29th - 30th November 1834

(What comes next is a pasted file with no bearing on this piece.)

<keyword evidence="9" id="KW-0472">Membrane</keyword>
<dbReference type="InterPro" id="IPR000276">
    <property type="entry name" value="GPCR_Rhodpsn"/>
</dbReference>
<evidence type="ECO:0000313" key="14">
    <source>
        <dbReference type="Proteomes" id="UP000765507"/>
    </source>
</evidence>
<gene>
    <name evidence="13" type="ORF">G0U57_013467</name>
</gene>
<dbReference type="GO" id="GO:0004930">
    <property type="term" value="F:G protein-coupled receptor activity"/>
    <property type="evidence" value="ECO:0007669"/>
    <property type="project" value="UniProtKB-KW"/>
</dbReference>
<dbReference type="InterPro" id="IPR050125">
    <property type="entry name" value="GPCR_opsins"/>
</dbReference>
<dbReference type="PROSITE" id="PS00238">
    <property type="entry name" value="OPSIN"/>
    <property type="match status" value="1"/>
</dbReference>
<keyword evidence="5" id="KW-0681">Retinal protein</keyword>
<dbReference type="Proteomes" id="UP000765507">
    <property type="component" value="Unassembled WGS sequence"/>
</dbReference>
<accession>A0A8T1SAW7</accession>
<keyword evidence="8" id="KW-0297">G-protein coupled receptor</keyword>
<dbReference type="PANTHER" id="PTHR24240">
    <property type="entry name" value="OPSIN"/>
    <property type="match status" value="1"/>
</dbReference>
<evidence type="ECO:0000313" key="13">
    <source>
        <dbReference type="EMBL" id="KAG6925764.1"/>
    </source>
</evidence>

We reached on the Sunday morning Castro, the ancient capital of Chiloe. I never saw before so truly a deserted city. The usual quadrangular arrangement of Spanish towns was to be traced, but the streets & Plaza were coated with fine green turf on which Sheep were browzing. A church, built by that all-powerful order of the Jesuits shortly before their expulsion, is highly picturesque; (Note in margin: It is not the Jesuits Church but the Parochial one.) it is entirely built of plank, even to the roof: it seems wonderful that wood should last for half a century in so wet a climate. The arrival of our boats was a rare event in this quiet retired corner of the world, nearly all the inhabitants came to the beach to see us pitch our tents. They were very civil & offered us a house; & one man even sent us a cask of cyder as a present. In the afternoon we paid our respects to the Governor; a quiet old man, who in his appearance & manner of life was scarcely superior to an English cottager. I afterwards went out riding, to examine the geology of the neighbourhead. The country rises to some height behind the town, it is partly cultivated & pleasant looking. At night rain commenced, which was hardly sufficient to drive away from the tents the large circle of lookers on. An Indian family, who had come to trade in a canoe from Caylen, bivouacked near us: & they had no shelter during the heavy rain: in the morning I asked a young Indian, who was wet to the skin, how he passed the night; — he seemed perfectly content & answered "Muy bien Signor".

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